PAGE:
A review of last night’s “Parenthood” coming up just as soon as I tell you I’m moving to Europe…
Sometimes, shows go through rough patches because good story ideas are being executed poorly. This season of “Parenthood” has been the opposite: scene-to-scene, beat-to-beat, it feels like “Parenthood,” the performances remain excellent and the characters still feel like themselves, but most of them are stuck in stories that are so fundamentally misconceived that no level of execution is going to make them work. I’m just running out the clock on the majority of the current story arcs, hoping they’ll end soon so the characters involved can do something more interesting.
In general, “Parenthood” is a show that’s great at telling stories that are small and/or morally complicated, where the writers can really dig into the minutiae of family life, and where there’s not a clear-cut answer to any one problem. It often struggles, though, at telling big stories and/or ones where there’s only a single right answer – even if it’s not necessarily the answer that the show thinks is the right one.
So last week, the mayoral campaign wasn’t mentioned once, and not coincidentally we got by far our most satisfying Kristina story of the season. Last night, it was all campaign, all the time, and it was a mess, from the notion that Kristina and Heather had never once discussed whether Max could be used as a talking point to the way that Kristina then threw out her principles on that subject in a way that was presented as a big triumphant moment. Yes, Max knows he has Asperger’s, and all the kids at his school know, so it’s not like she outed him against his will, but you don’t set up Kristina having an adamant and understandable belief that her son’s condition shouldn’t be part of her platform and then have her abandon that belief a few scenes later because Bob Little is now the jerkiest jerk who ever jerked. This is two campaign stories in a row that held out the tantalizing possibility of hitting the eject button on this silly arc, and instead we’re getting closer and closer to Kristina actually becoming the mayor of Berkeley. Blergh.
Meanwhile, the idea of Joel and/or Julia having an affair isn’t terrible in and of itself. Spouses cheat. Marriages break apart. These are things that happen, even in a perfect cult of a family like the Bravermans, and the right creative team can do a great job telling that story. Jason Katims’ first TV job was on “My So-Called Life,” which had a terrific arc about Angela’s dad being tempted by a woman he met in cooking class. But that kind of story has to build organically over time, where this one feels cold and mechanical, down to the way we seem to be alternating weeks of who’s getting tempted when. There are so many great stories to be told about where Joel and Julia are as a couple, as parents, about the professional role reversal, etc., and while the show has touched on a lot of those issues this season, by far the one I’m least interested in seeing more of is whether Joel sleeps with Penny from “Lost” or Julia kisses Roy from “The Office.” (On the plus side, given Julia’s behavior when Ed’s wife shows up – all but sprinting out the door with a guilty look on her face, rather than calmly staying and inviting her to join them in this totally casual and platonic get-together – any affair she might have with Ed would remain a secret from Joel for about five seconds.)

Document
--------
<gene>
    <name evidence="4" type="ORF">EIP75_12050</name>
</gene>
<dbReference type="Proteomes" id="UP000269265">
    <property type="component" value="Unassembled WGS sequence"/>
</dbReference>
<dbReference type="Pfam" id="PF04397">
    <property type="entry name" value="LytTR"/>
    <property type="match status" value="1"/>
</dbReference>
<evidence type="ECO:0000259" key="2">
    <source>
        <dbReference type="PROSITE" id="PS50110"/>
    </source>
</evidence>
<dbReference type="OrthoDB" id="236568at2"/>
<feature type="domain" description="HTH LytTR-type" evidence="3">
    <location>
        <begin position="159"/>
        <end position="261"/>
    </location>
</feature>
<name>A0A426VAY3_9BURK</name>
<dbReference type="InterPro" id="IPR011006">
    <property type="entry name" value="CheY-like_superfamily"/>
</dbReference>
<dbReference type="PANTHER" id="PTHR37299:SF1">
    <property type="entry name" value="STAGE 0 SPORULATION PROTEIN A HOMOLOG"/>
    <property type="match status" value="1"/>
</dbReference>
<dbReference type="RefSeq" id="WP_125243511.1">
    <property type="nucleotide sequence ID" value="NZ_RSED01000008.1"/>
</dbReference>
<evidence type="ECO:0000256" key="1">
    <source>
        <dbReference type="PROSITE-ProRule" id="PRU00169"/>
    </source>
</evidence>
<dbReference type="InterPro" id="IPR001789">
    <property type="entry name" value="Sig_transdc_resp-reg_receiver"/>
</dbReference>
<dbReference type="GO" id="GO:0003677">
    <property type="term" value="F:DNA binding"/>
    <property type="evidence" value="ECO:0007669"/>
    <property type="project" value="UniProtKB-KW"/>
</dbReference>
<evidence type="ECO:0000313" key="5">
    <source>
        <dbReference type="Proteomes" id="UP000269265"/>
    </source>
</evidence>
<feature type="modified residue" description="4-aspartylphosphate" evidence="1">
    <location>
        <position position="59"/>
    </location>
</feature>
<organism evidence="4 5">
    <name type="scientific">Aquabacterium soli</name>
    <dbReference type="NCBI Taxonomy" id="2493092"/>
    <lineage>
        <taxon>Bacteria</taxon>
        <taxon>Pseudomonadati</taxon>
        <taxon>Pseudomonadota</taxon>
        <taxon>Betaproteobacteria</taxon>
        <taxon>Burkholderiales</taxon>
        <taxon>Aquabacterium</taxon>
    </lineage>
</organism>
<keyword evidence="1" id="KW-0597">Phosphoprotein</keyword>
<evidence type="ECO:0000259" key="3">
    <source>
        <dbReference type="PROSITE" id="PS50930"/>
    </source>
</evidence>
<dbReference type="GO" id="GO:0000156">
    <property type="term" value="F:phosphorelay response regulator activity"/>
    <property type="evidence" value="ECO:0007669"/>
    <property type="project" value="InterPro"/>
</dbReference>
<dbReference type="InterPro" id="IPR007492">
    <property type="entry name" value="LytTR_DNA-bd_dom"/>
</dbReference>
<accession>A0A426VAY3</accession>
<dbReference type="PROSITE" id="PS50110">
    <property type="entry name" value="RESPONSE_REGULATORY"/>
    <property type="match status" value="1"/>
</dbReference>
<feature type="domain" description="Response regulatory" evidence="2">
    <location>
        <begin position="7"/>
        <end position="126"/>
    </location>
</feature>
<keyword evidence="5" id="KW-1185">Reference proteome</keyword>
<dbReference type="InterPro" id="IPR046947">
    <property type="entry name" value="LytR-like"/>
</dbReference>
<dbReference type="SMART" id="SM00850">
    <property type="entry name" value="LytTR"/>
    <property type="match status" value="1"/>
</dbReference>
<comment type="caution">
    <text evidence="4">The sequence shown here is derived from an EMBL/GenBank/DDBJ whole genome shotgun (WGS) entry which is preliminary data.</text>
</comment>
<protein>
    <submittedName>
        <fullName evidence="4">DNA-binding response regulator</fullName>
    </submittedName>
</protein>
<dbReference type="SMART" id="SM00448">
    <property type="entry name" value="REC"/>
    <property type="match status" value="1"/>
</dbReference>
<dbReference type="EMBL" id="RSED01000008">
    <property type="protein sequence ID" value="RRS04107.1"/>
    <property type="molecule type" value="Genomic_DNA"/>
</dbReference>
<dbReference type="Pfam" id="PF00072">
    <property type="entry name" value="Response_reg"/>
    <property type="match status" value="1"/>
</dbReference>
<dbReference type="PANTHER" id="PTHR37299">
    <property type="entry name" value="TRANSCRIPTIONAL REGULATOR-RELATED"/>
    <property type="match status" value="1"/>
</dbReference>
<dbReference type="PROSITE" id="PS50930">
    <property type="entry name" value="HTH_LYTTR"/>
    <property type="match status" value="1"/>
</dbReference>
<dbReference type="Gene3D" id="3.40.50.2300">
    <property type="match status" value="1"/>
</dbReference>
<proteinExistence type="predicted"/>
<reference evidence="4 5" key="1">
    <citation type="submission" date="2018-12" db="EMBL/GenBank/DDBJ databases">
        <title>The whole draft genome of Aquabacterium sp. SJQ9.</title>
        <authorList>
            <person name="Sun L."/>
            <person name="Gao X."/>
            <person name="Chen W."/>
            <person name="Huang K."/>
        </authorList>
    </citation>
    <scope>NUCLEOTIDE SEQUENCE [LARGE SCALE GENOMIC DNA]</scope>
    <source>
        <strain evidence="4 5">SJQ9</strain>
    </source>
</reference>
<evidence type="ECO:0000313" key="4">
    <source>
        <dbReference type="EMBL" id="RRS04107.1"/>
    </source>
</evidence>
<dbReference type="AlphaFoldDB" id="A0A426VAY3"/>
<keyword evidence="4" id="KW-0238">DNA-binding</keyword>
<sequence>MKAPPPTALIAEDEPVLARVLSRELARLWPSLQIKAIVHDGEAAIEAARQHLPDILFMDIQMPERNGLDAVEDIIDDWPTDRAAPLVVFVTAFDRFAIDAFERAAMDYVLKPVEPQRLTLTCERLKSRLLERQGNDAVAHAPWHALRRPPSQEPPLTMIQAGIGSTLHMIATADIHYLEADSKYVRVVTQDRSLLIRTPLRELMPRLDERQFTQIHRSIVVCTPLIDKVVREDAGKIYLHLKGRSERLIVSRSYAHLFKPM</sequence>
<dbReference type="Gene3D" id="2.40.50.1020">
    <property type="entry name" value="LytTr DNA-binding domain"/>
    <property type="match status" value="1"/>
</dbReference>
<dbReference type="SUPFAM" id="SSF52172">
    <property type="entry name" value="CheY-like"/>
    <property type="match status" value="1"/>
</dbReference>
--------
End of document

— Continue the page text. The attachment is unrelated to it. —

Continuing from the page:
The best arcs of the season have been the smallest, and the messiest. Look at Camille and Zeek. You can’t offer an obvious solution to them the way you might yell, “DO NOT SLEEP WITH PENNY, JOEL!” or “DO NOT RUN FOR MAYOR, KRISTINA!” or “DO NOT TRADE IN CROSBY’S CAR FOR THE ONE YOU WANT, JASMINE!”(*) These two love each other, but they want very different things at this stage of their life. Do they stay together while one of them curdles in misery? Split up? Try Camille’s plan of taking extended trips away from Zeek? It’s complicated, and it’s fascinating, and I don’t spend a second of those scenes hoping that the show will abandon the arc by the episode’s end.
(*) For the most part, I had no problem with the subplot about Crosby slowly embracing the purchase of a product-integrated minivan, but it’s not cool of Jasmine to insist that they buy a minivan and ditch Crosby’s beloved classic car at the same time. You get the minivan and trade in the bug to do it. Everybody wins, and the show still gets some money from the car company.
The Sarah/Amber/Ryan arc has been a bit more uneven, but this episode nicely laid out – in another good Camille scene – the best of several bad options for Sarah. (That she had been told this before doesn’t matter much; she needed to hear it from the woman who was in the exact same position with her all those years ago.) Plus, as a Mae Whitman Tear Delivery System, it has a lower bar to clear than some other current arcs.
“Parenthood” can be one of the very best dramas on television. We saw that a year ago, when all the stories were clicking on their own and in concert with each other. Right now, though, it’s going down too many bad roads at the same time. And all we can do is wait and hope that none of these were designed to play out over this whole, full-length season.
What did everybody else think?